Winchester is a small suburban town located 8.2 miles north of downtown Boston, United States in Middlesex County. It is the 7th wealthiest municipality in Massachusetts and functions as a bedroom community for professionals who work in the greater Boston area; the population was 21,374 at the 2010 United States Census. The land on which Winchester now sits was purchased from Native Americans by representatives of the settlement of Charlestown in 1639, the area was first settled by Europeans in 1640. In the early years of the settlement, the area was known informally as Waterfield, a reference to its many ponds and to the river which bisected the central village. In its second century, the area was referred to as Black Horse Village, after the busy tavern and hostelry in its center; until the middle of the 19th century, parts of Arlington, Medford and Woburn comprised what is now Winchester. The movement toward incorporation of what, by this time, was called South Woburn was precipitated by the rise of the Whig Party in Massachusetts.
The Whigs sought to split a new jurisdiction away from Democratic Woburn and found enough supporters in the burgeoning village to organize a movement toward incorporation. Representatives of the planned new town selected the name Winchester in recognition of Colonel William P. Winchester of nearby Watertown, who pledged $3,000 toward the construction of the first town hall. Upon the signature of Governor Briggs, the town of Winchester was incorporated on April 30, 1850. Colonel Winchester did not live to visit the town, he succumbed to typhoid fever within months of its incorporation. The town's early growth paralleled improvements in transportation. Prior to incorporation, the Middlesex Canal, linking the Merrimack River to Boston, was completed through Waterfield, it flourished from 1803–36, until the Boston and Lowell Railroad completed a line which neatly bisected the town and provided it with two stations. Able to deliver passengers as well as goods, the railroad soon bankrupted the canal and spurred more people to move to the area.
The first church was built in 1840, the Post Office followed in 1841, soon after incorporation town schools were started. Industries small and large followed, including the Beggs and Cobb tannery and the Winn Watch Hand factory which would operate well into the 20th century. By the time of the Civil War, to which Winchester lent many citizens, the need for a municipal water supply became apparent. Engineers convinced a skeptical public to fund a dam in the highlands to the east of town; the structure blocked the creek which flowed from the Middlesex Fells and produced the first of three reservoirs which continue to provide clear water today. In the early 20th century, growth continued apace as Winchester evolved from its agri-industrial roots into the bedroom community it is today. A rich mix of immigrants complemented Winchester's Yankee forebears; the constant in these times of change and up to the present day has been the public spirited efforts of all to continue to maintain the innate physical charm of the town.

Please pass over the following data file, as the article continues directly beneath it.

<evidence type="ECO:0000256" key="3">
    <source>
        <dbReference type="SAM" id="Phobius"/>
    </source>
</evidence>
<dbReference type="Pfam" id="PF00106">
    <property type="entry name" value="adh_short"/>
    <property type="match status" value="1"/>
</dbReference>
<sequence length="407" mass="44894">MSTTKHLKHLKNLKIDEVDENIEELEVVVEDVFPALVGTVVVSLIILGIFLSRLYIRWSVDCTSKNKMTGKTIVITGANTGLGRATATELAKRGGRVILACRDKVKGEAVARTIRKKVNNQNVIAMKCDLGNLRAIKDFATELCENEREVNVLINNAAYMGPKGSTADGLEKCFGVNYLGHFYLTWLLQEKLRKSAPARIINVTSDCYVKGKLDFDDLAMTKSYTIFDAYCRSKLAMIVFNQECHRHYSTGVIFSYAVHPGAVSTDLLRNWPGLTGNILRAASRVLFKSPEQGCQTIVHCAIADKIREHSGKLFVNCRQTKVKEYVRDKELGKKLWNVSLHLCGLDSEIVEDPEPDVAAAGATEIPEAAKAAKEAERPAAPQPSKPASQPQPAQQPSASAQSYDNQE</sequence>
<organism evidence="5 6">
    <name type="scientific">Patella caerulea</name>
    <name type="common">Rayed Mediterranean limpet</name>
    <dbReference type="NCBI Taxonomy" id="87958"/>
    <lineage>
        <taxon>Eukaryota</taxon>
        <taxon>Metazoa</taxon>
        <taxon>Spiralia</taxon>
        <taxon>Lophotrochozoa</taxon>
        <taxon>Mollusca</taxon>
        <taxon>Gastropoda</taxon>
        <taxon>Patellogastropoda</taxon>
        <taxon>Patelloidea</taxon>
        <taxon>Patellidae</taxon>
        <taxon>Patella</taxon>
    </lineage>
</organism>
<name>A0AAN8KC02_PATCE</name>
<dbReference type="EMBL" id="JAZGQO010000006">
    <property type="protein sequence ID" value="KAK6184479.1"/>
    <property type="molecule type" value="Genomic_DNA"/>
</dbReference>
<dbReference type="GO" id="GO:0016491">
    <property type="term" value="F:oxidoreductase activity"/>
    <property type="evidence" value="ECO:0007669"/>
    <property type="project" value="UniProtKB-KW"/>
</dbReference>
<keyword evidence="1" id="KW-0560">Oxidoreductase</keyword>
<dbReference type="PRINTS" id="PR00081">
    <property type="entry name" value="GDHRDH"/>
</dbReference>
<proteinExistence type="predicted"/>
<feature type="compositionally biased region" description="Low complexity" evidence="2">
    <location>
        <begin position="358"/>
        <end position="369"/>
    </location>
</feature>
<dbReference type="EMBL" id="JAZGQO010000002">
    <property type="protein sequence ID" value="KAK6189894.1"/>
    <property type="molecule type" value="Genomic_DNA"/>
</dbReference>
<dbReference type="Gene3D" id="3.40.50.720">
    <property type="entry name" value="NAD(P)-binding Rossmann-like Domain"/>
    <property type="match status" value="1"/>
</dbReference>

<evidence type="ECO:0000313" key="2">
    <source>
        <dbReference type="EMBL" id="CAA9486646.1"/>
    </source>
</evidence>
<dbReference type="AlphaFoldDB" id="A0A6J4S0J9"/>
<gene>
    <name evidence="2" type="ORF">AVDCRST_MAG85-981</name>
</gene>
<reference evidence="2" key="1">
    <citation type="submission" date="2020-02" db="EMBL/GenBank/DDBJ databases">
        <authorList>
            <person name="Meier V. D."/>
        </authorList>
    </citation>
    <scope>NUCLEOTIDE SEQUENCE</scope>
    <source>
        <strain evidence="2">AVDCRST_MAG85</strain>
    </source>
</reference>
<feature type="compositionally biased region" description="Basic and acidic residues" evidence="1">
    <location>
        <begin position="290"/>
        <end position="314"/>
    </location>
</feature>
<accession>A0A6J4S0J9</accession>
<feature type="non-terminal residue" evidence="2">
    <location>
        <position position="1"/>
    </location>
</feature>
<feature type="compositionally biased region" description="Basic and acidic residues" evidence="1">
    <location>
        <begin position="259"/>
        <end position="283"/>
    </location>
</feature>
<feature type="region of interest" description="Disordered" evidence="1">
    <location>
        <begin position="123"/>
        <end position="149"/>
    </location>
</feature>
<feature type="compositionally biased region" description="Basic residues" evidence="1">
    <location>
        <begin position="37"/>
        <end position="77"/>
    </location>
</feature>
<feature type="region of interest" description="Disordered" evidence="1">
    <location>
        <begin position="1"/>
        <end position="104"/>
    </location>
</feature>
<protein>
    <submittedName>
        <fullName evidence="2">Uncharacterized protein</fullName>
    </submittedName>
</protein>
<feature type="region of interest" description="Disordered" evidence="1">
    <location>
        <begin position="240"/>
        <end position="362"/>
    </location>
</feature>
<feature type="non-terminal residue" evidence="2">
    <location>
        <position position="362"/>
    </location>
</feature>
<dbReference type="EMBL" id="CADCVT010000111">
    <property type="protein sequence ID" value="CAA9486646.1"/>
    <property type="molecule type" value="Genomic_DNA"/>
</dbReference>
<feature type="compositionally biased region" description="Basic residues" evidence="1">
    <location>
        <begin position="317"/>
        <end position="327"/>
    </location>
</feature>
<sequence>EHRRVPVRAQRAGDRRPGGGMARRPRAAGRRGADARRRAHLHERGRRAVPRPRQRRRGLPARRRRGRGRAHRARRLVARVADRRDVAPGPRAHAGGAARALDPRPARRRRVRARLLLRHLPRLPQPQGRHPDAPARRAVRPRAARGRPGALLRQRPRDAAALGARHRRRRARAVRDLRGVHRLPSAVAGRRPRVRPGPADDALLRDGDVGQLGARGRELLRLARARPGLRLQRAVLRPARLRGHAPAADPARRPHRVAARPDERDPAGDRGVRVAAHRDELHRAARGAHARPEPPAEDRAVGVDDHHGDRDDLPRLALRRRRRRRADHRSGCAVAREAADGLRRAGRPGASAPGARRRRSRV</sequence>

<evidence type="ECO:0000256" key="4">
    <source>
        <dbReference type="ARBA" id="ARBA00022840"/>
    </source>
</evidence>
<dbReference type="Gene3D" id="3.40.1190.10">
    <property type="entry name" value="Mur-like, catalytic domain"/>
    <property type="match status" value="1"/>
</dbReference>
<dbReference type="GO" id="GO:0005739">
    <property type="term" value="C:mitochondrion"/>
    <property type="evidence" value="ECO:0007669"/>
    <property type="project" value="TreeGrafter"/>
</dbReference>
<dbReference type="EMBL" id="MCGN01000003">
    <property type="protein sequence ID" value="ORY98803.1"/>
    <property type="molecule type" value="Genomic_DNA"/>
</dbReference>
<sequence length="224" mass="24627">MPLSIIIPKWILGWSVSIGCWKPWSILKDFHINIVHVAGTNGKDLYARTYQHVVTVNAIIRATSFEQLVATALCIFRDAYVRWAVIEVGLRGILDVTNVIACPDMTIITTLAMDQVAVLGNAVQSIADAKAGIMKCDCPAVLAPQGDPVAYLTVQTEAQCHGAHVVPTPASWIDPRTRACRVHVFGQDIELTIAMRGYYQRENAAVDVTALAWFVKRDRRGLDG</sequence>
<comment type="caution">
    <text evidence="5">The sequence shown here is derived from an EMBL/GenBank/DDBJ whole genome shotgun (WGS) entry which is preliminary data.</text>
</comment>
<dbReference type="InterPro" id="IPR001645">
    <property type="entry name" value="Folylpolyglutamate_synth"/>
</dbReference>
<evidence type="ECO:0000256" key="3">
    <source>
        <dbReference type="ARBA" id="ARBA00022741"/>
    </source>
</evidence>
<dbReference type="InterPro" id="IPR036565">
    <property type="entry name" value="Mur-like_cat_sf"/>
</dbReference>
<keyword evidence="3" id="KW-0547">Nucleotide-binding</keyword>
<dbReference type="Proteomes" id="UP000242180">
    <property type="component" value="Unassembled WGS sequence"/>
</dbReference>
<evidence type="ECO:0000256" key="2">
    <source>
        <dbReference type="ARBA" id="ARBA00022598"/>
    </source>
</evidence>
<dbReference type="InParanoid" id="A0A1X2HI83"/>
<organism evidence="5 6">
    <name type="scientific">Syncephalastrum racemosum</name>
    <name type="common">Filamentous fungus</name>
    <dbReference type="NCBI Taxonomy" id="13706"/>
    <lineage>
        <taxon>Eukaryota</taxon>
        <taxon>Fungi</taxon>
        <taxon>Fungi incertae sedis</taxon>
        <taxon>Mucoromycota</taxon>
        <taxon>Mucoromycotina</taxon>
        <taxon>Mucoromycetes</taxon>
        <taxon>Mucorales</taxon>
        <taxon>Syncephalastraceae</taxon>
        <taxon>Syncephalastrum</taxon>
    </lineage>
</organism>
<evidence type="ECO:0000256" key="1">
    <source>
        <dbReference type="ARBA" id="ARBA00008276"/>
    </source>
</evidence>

According to the United States Census Bureau, the town has a total area of 6.3 square miles, of which 6.0 square miles is land and 0.2 square miles is water. The total area is 3.97% water. The town is bisected by a central valley, the remnant of the original course of the Merrimack River. After glacial debris rerouted the Merrimack north to its current location, all that remained of its original course through present day Winchester is the Aberjona River and the several ponds it feeds en route to the Mystic Lakes on Winchester's southern border. On its eastern third, the valley rises steeply into the wooded hills of the Middlesex Fells Reservation, in which lie the North and South Reservoirs; the western edge of the valley yields to Arlington and Lexington heights, the boundaries with those two towns. To the north, the town's longest border is shared with Woburn. Winchester has several major bodies of water, including the Mystic Lakes, Wedge Pond, Winter Pond, the Aberjona River, as well as several minor bodies of water such as Sucker Brook and Sachem Swamp.
Winchester borders the towns of Woburn, Medford and Lexington. As of the census of 2010, there were 21,382 people, 7,647 households, 5,785 families residing in the town; the population density was 3,394.6 people per square mile. There were 7,988 housing units at an average density of 1,267.9 per square mile. The racial makeup of the town was 87.1% White, 9.3% Asian, 1.0% African American, 0.1% Native American, 0.04% Pacific Islander, 0.4% from other races, 2.0% from two or more races. Hispanic or Latino of any race were 1.9% of the population. There were 7,647 households, of which 40.5% had children under the age of 18 living with them, 65.7% were married couples living together, 7.6% had a female householder with no husband present, 24.3% were non-families. 21.8% of all households were made up of individuals and 11.1% had someone living alone, 65 years of age or older. The average household size was 2.75 and the average family size was 3.26. In the town, the population was spread out with 28.7% under the age of 18 and 16.2% over the age of 65.
The median age was 42.7 years. The population was 47.7 % male. According to a 2008 estimate, the median income for a hou